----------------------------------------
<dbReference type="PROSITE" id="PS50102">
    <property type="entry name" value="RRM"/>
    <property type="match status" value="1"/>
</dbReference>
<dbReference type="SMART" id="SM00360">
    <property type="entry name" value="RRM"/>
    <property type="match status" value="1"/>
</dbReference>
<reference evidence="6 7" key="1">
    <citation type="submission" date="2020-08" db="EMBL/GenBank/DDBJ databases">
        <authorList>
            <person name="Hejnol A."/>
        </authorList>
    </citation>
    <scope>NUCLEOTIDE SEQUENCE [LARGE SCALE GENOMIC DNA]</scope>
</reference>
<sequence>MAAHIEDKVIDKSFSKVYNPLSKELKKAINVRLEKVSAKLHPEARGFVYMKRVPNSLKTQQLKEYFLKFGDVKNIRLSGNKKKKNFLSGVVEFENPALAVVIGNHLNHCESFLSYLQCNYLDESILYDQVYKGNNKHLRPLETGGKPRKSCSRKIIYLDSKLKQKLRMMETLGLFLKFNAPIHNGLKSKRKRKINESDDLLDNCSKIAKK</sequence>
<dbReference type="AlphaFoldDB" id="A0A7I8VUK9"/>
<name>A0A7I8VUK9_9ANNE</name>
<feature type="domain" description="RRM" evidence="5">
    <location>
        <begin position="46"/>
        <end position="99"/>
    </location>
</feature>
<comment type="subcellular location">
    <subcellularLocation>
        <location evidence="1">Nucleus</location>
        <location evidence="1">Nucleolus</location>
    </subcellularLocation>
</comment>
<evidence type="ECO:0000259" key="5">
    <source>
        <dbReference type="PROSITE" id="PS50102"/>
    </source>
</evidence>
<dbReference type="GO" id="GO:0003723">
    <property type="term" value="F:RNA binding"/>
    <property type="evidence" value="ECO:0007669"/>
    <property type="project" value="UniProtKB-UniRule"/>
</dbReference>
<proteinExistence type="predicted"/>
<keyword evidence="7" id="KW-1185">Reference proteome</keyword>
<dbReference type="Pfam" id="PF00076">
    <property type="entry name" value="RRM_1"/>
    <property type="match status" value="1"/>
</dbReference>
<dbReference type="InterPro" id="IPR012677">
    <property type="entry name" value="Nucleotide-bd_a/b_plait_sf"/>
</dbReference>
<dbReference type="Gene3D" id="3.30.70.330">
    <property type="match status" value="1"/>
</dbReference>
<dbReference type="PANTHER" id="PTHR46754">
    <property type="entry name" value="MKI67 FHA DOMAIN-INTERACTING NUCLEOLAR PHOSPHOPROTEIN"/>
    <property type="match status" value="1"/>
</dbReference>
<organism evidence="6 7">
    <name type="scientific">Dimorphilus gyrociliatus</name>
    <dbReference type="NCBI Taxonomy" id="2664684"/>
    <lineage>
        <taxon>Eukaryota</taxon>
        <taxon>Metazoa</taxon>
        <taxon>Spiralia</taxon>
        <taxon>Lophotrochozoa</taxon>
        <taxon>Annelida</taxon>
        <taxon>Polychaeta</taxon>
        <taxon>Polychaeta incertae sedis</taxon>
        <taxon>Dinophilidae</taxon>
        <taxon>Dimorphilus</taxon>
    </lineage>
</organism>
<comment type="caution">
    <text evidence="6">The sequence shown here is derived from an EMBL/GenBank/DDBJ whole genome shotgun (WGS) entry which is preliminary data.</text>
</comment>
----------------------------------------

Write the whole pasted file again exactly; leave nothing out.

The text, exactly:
<dbReference type="PROSITE" id="PS50102">
    <property type="entry name" value="RRM"/>
    <property type="match status" value="1"/>
</dbReference>
<dbReference type="SMART" id="SM00360">
    <property type="entry name" value="RRM"/>
    <property type="match status" value="1"/>
</dbReference>
<reference evidence="6 7" key="1">
    <citation type="submission" date="2020-08" db="EMBL/GenBank/DDBJ databases">
        <authorList>
            <person name="Hejnol A."/>
        </authorList>
    </citation>
    <scope>NUCLEOTIDE SEQUENCE [LARGE SCALE GENOMIC DNA]</scope>
</reference>
<sequence>MAAHIEDKVIDKSFSKVYNPLSKELKKAINVRLEKVSAKLHPEARGFVYMKRVPNSLKTQQLKEYFLKFGDVKNIRLSGNKKKKNFLSGVVEFENPALAVVIGNHLNHCESFLSYLQCNYLDESILYDQVYKGNNKHLRPLETGGKPRKSCSRKIIYLDSKLKQKLRMMETLGLFLKFNAPIHNGLKSKRKRKINESDDLLDNCSKIAKK</sequence>
<dbReference type="AlphaFoldDB" id="A0A7I8VUK9"/>
<name>A0A7I8VUK9_9ANNE</name>
<feature type="domain" description="RRM" evidence="5">
    <location>
        <begin position="46"/>
        <end position="99"/>
    </location>
</feature>
<comment type="subcellular location">
    <subcellularLocation>
        <location evidence="1">Nucleus</location>
        <location evidence="1">Nucleolus</location>
    </subcellularLocation>
</comment>
<evidence type="ECO:0000259" key="5">
    <source>
        <dbReference type="PROSITE" id="PS50102"/>
    </source>
</evidence>
<dbReference type="GO" id="GO:0003723">
    <property type="term" value="F:RNA binding"/>
    <property type="evidence" value="ECO:0007669"/>
    <property type="project" value="UniProtKB-UniRule"/>
</dbReference>
<proteinExistence type="predicted"/>
<keyword evidence="7" id="KW-1185">Reference proteome</keyword>
<dbReference type="Pfam" id="PF00076">
    <property type="entry name" value="RRM_1"/>
    <property type="match status" value="1"/>
</dbReference>
<dbReference type="InterPro" id="IPR012677">
    <property type="entry name" value="Nucleotide-bd_a/b_plait_sf"/>
</dbReference>
<dbReference type="Gene3D" id="3.30.70.330">
    <property type="match status" value="1"/>
</dbReference>
<dbReference type="PANTHER" id="PTHR46754">
    <property type="entry name" value="MKI67 FHA DOMAIN-INTERACTING NUCLEOLAR PHOSPHOPROTEIN"/>
    <property type="match status" value="1"/>
</dbReference>
<organism evidence="6 7">
    <name type="scientific">Dimorphilus gyrociliatus</name>
    <dbReference type="NCBI Taxonomy" id="2664684"/>
    <lineage>
        <taxon>Eukaryota</taxon>
        <taxon>Metazoa</taxon>
        <taxon>Spiralia</taxon>
        <taxon>Lophotrochozoa</taxon>
        <taxon>Annelida</taxon>
        <taxon>Polychaeta</taxon>
        <taxon>Polychaeta incertae sedis</taxon>
        <taxon>Dinophilidae</taxon>
        <taxon>Dimorphilus</taxon>
    </lineage>
</organism>
<comment type="caution">
    <text evidence="6">The sequence shown here is derived from an EMBL/GenBank/DDBJ whole genome shotgun (WGS) entry which is preliminary data.</text>
</comment>